According to Wikipedia, they are rubus occidentalis, closely related to rubus leucodermis, a western North American variety. It is somewhat amazing to me that I have never run across them before; our cottage was surrounded by red raspberries and blackberries, and I have rambled through a lot of Ontario countryside, but somehow I had never run across these. Yet they have a range that runs from Quebec through North Dakota, and south to Arkansas and Georgia. In the past they were extremely popular and there were numerous cultivated varieties. There still are some, and apparently out west they are still grown commercially. 

My interest though, is in the wild ones to be found around here. They are a plainly wild plant; extremely prickly all over with small and rather seedy fruit. The flavour is marvellous, as it so often is in "unimproved" fruits which tend to get selected for size, ease of picking, disease resistance, and in fact anything but flavour. Rubus occidentalis is said to be prone to disease, but ours have been very healthy. It is recommended to keep them away from any commercial cultivars you plant, as they may pass on diseases.

Unfortunately, they do not seem to transplant all that well, but then we always seem to do it at the wrong time of year (midsummer!) and manage to have some success. Do it in the spring or fall, and keep them well watered, and you are likely to have more success. Here is some interesting advice on how to grow them in a cultivated manner that takes into account their natural growth habits.

We have a patch that comes up by our deck in full sun, and they do very well, but most of our berries come up under the north side of a long line of spruce trees planted many years ago to mark the property line, so they tolerate quite a lot of shade. These ones produce a week or more later, and not quite so heavily as the ones in the sun, but I'm always amazed by how much they do produce. We have picked about 8 cups so far in two pickings, and I expect we have another 2 picking to go before they are over. This is, admittedly, in quite a few plants. Still, I have probably pulled off 3 cups of berries from the 3' square patch by the deck alone so even a small patch is worthwhile.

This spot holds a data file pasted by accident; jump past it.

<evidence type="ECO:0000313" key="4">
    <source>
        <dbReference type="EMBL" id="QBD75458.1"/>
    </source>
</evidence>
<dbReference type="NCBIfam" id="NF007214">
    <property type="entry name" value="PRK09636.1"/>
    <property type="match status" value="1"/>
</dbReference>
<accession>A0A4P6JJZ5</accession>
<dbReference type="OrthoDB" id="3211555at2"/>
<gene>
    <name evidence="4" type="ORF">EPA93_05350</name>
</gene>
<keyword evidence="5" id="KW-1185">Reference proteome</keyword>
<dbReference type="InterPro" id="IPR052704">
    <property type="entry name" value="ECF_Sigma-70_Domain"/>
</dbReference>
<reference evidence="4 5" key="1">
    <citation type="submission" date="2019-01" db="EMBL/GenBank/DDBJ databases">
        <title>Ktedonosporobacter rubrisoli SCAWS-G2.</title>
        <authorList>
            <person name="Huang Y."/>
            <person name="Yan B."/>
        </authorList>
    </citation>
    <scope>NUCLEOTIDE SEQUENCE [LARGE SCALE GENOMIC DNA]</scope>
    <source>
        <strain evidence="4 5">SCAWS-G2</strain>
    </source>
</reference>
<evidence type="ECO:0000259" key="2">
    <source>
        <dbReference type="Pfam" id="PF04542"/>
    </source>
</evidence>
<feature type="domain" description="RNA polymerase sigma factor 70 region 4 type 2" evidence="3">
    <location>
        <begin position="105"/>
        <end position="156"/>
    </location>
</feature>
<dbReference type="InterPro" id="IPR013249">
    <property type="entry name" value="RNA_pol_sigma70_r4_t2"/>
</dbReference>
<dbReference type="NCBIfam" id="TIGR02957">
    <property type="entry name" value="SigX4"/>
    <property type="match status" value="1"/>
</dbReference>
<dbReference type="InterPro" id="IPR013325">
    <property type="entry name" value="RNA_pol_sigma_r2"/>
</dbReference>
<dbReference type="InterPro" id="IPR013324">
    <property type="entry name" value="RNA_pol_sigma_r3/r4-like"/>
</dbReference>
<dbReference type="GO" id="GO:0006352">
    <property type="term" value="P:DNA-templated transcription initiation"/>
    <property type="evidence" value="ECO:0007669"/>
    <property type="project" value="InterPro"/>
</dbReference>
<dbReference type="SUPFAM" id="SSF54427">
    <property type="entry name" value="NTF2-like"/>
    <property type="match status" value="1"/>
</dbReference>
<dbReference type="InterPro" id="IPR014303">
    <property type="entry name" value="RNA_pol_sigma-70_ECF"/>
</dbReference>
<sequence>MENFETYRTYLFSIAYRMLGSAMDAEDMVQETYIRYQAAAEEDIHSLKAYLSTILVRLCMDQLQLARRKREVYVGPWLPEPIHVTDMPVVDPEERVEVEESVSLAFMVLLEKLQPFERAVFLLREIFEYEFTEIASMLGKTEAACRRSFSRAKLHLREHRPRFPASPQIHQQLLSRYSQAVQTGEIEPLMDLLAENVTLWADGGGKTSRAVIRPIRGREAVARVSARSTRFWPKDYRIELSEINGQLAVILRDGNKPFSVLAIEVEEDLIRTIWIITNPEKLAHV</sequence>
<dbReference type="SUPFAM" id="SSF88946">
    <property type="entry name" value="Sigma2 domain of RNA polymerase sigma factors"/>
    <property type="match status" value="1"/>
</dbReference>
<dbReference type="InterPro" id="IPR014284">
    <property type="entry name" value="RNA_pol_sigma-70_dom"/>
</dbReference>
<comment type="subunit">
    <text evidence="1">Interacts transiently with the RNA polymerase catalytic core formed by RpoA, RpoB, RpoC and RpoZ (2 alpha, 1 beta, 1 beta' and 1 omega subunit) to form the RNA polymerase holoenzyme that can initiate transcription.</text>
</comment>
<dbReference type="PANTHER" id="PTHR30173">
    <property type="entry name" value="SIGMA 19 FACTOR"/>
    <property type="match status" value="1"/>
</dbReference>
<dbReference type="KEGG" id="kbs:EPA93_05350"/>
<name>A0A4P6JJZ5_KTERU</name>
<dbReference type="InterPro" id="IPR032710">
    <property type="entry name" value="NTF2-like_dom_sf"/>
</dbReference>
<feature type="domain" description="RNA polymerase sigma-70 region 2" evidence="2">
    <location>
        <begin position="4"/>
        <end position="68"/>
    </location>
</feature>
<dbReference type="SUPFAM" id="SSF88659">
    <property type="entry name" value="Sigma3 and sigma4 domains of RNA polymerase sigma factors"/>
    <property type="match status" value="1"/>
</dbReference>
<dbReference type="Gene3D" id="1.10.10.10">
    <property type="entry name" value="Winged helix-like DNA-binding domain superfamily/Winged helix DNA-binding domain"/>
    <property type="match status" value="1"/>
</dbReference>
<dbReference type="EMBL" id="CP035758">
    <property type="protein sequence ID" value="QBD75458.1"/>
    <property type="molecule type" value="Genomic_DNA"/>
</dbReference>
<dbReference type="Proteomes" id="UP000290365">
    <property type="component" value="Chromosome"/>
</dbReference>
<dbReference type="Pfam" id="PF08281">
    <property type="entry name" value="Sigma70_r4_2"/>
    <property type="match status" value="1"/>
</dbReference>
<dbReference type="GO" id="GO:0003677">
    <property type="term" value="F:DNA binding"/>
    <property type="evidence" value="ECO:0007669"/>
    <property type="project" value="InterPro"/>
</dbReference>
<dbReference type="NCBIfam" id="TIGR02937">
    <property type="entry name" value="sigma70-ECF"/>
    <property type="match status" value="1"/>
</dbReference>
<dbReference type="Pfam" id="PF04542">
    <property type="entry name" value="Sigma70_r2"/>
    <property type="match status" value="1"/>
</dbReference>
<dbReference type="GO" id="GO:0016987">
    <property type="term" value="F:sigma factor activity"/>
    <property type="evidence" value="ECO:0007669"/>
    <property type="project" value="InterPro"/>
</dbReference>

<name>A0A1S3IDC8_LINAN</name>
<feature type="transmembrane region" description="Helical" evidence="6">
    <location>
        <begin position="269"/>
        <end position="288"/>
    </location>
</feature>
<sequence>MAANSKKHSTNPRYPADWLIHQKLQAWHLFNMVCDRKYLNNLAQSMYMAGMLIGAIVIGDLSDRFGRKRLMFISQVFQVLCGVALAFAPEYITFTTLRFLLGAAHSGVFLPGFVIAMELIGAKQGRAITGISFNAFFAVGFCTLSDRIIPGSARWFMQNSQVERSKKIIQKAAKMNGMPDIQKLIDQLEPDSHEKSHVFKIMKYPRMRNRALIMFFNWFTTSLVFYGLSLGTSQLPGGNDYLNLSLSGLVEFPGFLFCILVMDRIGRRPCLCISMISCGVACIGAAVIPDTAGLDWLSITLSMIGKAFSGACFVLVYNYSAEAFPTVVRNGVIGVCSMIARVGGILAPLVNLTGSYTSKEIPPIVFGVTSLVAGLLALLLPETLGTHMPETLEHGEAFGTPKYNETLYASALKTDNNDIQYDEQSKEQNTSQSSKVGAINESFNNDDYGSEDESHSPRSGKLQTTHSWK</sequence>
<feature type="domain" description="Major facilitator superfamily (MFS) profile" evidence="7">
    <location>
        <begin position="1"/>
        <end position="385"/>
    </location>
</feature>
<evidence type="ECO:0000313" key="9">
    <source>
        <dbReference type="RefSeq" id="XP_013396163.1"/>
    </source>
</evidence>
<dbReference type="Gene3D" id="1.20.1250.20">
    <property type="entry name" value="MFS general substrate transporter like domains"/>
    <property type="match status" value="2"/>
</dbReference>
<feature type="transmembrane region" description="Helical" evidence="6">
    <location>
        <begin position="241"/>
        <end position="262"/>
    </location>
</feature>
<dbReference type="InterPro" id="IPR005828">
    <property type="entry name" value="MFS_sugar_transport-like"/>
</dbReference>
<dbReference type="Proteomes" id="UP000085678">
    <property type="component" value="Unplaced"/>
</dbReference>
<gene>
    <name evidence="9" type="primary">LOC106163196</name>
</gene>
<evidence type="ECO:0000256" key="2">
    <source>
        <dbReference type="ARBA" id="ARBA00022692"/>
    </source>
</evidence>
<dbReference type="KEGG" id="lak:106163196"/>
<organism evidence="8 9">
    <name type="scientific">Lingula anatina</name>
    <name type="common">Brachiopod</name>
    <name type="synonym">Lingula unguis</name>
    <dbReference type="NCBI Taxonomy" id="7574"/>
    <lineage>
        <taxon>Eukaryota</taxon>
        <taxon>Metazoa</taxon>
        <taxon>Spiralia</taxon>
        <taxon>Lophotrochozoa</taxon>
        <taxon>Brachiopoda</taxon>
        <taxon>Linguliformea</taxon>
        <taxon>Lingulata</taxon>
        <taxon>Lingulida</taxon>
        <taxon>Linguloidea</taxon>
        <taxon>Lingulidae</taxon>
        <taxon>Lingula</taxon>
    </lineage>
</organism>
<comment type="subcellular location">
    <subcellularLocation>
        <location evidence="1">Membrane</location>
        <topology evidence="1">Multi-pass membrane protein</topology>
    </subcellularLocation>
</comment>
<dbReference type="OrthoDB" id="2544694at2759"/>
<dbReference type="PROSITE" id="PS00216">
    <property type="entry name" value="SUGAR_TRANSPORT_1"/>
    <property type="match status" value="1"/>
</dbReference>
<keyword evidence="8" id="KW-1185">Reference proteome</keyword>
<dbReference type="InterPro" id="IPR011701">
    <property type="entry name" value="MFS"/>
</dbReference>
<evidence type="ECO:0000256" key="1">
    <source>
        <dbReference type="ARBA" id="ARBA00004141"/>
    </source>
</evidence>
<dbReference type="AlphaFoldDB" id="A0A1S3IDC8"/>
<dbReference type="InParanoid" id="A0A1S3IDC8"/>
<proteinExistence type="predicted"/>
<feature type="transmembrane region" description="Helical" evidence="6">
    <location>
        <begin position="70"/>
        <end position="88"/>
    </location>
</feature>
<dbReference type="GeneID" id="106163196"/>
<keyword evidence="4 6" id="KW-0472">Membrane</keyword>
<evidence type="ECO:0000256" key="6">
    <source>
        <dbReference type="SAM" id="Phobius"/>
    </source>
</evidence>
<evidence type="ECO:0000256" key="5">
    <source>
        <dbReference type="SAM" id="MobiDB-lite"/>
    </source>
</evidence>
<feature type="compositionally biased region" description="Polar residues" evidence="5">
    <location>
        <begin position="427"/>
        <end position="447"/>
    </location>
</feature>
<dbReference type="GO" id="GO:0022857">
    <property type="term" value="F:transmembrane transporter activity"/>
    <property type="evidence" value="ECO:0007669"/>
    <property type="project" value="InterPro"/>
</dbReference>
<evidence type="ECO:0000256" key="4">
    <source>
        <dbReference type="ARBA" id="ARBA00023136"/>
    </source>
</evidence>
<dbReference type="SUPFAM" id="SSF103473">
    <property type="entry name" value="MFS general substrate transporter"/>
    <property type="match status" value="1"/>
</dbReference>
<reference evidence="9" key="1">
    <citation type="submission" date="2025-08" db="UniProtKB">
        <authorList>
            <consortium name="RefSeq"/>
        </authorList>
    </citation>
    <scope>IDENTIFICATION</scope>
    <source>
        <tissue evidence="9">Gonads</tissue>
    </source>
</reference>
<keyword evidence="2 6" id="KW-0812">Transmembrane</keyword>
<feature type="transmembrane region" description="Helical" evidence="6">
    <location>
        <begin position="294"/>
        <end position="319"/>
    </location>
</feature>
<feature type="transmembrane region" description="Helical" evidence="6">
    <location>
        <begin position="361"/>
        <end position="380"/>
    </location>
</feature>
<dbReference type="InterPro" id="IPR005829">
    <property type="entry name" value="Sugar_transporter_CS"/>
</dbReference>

Black caps are delicious plain, right off the plant, but there are many things to do with thm. They are the basis of Chambord liqueur. Put them in pie, eat them with cream, ice cream, or custard, make jam or jelly with them, or check out my berry recipes for other ideas.

To make a liqueur of them, mash them gently and place them in a clean, sterilized jar, so as to fill it about 2/3 to 3/4 full. Cover with vodka, and close it up. Set in a cool, dark spot for a month. Strain out and discard the berries, pressing them to extract as much juice as possible. Add sugar to the resulting liqueur, tasting it until you have added just enough sugar to counteract the rough flavour of the vodka. Seal it up again in attractive, sterilized bottles, and you have a lovely gift, or treat for yourself. It should keep for at least a year.

*Blackberries are related, but they are juicier, hairless berries, and the receptacle (interior support) comes off with the berry when picked, whereas black caps are hollow when picked, and have fine hairs between the drupelets.